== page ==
If you’re looking for something to do this cold October weekend in State College, look no further. Just in time for the spooky season, the Penn State Thespians are back with another one of their historically incredible musical performances, and this fall the show is “Young Frankenstein.”
A Mel Brooks musical, “Young Frankenstein” is about Frederick Frankenstein, the grandson of mad scientist Dr. Victor von Frankenstein. Frederick is embarrassed to be a part of the Frankenstein family, intentionally pronouncing his last name wrong and attempting to dissociate himself from Victor’s wild ways. But, when he hears that his grandfather has died and has left his inheritance to him, Frederick must make the journey to Victor’s residence, Transylvania Heights.
What ensues is the introduction of zany character after zany character, revelations about past relationships, the creation of new relationships, scientific plots, escapes, danger and a whole lot of tap dancing. Of course, because this is a Thespian production, the story of “Young Frankenstein” would not be complete without dynamic songs, elaborate dance numbers, and hysterical dialogue that is sure to entertain.
Meg Reed, a junior majoring in secondary English education, is the director of “Young Frankenstein.”
“This is one of the most difficult shows we have ever done,” she says. “There is a huge cast, challenging technical aspects, and insane dance numbers.”
Reed explains that the entire cast had to learn to tap dance in order to successfully execute the seven elaborate ensemble numbers.
Shannon Walker, a junior majoring in elementary education with a theater minor and producer of “Young Frankenstein,” says that everyone should come out to see a performance because it is “a monster of a show.” She says that it’s just an “absolutely enjoyable and fun time, with elements that are sure to shock and surprise the audience.”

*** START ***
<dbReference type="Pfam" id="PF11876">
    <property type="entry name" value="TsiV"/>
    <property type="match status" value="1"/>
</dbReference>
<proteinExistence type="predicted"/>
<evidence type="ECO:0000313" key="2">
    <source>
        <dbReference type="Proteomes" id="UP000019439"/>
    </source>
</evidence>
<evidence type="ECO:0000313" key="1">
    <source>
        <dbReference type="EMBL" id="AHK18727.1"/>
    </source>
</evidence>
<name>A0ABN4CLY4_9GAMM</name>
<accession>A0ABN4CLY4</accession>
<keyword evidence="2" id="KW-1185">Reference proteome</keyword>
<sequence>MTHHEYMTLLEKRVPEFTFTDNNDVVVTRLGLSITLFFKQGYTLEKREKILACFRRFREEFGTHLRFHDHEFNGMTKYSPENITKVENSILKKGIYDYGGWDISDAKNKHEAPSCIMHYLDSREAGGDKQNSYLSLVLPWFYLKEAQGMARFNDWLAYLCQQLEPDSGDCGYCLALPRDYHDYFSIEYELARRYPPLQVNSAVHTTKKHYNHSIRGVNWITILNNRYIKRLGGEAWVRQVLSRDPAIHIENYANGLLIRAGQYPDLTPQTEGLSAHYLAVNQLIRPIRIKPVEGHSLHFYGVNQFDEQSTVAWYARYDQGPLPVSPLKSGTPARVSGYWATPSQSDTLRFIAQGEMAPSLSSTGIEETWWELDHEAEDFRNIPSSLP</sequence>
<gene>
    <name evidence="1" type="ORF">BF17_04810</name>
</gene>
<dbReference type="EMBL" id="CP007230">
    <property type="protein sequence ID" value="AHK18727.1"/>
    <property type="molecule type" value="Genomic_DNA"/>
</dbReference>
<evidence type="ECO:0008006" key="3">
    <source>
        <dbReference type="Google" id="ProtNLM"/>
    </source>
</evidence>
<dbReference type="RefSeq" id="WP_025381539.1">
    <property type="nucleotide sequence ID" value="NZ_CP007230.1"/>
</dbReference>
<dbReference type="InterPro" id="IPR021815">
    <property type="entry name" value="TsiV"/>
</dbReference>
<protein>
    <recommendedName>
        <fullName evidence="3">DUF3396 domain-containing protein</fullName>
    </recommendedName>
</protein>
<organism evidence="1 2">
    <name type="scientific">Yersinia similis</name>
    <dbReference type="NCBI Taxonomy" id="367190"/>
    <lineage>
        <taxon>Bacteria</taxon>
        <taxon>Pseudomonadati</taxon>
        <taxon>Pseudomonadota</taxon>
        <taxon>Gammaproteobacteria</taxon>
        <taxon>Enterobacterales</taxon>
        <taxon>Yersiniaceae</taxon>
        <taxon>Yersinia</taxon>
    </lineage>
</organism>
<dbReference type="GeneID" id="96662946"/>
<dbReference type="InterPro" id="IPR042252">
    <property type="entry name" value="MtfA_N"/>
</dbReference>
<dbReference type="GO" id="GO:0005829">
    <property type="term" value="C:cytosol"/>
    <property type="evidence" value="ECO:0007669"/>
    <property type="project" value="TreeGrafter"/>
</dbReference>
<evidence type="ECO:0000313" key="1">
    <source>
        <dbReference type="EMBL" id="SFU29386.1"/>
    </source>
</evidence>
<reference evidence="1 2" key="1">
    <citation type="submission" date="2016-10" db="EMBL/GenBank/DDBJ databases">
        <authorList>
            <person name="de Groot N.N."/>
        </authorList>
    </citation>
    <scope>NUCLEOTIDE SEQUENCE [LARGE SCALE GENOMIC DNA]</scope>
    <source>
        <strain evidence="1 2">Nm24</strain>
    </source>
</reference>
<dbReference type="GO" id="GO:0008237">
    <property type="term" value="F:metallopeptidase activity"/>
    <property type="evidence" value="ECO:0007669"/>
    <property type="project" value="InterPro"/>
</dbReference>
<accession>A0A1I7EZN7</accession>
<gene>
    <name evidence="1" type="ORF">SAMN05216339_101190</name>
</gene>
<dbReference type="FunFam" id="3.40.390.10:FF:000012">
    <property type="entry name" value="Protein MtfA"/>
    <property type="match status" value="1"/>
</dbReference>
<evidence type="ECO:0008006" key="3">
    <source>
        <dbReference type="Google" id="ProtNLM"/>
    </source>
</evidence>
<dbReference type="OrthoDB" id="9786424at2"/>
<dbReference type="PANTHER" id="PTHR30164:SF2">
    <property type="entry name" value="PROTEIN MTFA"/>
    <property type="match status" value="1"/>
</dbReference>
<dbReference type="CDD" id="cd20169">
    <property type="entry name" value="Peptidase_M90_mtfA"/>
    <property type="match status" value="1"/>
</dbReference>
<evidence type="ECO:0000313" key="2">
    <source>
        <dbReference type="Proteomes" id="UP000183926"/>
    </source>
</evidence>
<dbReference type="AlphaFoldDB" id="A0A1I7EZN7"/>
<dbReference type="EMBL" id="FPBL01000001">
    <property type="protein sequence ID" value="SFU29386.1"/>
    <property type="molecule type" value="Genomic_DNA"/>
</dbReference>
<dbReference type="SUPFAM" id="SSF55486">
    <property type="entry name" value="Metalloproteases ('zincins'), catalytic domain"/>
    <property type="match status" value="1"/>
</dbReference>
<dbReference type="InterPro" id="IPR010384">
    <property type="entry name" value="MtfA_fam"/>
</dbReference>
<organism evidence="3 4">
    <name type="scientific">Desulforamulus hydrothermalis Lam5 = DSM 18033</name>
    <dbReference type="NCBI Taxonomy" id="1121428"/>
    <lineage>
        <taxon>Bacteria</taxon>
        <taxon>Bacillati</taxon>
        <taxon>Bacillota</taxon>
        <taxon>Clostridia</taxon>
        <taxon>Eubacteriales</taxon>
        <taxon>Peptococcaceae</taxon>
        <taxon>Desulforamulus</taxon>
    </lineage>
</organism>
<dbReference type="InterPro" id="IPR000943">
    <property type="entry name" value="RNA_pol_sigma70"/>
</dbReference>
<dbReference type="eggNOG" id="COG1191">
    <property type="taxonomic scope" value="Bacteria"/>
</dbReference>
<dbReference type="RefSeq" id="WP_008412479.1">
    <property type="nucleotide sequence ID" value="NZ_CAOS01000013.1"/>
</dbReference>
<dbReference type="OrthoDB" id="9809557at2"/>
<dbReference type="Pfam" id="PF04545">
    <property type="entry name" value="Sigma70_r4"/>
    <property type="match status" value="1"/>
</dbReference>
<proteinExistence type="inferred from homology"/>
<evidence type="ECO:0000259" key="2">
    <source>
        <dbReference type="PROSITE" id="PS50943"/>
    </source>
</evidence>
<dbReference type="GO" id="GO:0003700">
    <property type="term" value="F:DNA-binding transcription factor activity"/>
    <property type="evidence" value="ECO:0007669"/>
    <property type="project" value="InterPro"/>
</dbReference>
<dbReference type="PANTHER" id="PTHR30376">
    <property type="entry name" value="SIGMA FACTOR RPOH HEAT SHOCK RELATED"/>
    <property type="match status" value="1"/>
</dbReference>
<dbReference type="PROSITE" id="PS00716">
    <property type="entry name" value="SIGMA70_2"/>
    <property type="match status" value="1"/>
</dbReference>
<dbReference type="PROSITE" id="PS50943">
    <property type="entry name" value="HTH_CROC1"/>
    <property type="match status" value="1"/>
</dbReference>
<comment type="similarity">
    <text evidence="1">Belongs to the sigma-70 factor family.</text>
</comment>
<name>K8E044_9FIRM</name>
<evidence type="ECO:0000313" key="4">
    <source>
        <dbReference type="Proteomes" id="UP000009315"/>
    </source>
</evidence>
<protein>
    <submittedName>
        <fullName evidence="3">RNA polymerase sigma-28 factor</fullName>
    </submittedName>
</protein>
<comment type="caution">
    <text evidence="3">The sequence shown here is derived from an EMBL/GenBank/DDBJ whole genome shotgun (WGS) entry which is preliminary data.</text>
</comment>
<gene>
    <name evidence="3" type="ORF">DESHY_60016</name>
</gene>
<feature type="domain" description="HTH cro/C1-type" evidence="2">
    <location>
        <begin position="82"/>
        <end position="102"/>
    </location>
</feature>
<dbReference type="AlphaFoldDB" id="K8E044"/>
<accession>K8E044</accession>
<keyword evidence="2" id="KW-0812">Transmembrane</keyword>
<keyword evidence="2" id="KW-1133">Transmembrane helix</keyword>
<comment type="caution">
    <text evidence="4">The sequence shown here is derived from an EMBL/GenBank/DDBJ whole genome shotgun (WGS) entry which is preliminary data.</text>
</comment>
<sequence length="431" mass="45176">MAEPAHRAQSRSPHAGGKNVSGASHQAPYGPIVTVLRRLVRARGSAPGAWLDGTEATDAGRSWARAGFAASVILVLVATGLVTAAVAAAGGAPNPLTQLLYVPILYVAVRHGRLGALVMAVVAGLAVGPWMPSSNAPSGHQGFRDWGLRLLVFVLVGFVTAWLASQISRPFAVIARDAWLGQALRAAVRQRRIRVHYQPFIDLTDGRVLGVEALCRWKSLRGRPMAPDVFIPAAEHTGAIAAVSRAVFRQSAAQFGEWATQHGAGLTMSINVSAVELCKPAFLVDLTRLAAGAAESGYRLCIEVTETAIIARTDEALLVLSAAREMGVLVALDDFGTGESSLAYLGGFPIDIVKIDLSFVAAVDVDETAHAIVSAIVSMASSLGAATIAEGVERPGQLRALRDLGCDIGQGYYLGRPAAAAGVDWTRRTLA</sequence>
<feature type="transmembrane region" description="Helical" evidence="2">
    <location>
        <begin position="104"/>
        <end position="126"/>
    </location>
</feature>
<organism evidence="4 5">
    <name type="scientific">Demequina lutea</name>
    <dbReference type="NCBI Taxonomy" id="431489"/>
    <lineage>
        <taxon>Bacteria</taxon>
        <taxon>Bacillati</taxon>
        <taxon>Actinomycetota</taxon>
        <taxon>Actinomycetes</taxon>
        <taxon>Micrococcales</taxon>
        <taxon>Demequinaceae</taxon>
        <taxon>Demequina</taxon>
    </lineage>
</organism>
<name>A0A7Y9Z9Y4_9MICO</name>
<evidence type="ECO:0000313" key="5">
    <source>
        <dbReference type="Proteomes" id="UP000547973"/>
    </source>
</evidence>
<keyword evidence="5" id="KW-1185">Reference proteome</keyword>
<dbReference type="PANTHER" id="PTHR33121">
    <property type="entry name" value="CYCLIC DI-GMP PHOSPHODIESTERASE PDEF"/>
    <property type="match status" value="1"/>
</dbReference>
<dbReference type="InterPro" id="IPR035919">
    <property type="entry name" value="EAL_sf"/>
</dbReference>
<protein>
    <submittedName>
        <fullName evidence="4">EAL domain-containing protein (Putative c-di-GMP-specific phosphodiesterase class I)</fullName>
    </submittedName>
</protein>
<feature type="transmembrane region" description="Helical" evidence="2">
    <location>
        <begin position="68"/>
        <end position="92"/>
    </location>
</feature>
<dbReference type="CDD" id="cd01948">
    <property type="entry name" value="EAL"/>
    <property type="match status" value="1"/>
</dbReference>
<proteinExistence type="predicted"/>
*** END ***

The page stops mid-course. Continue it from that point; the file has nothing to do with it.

The choice to present “Young Frankenstein” was certainly a thematic departure from some of the Thespians’ most recent performances. Last spring’s “Spring Awakening” focused on extremely dark and heavy elements, tugging at viewers’ heartstrings. “Young Frankenstein,” however, plays more to the audience’s funny bones. The script is teeming with witty dialogue, and each joke is delivered with such deliberate timing you’d better listen closely if you want to catch it all.
The technical features of the show are also of very high quality. Upon sitting in your seat, you are transported to the inside of a factory with cogs, wheels and colorful wires adorning the walls. A large projected screen in the background sets each scene, and it is evident that particular attention to detail was paid regarding lighting, makeup, costumes, movements and even the accents performed by the cast.
VALLEY cannot rave enough about the brilliance of the Penn State Thespian’s “Young Frankenstein.” Get ready for lovable characters, a plethora of sexual innuendos and an overall great time. As Shannon Walker puts it, “come see our show — it is alive!”
“Young Frankenstein” is showing at Schwab Auditorium on Thursday, Oct. 18 at 7:30 p.m., Friday, Oct. 19 at 7:30 p.m., and Saturday, Oct. 20 at 1:30 p.m. and 7:30 p.m. You can reserve your tickets online here!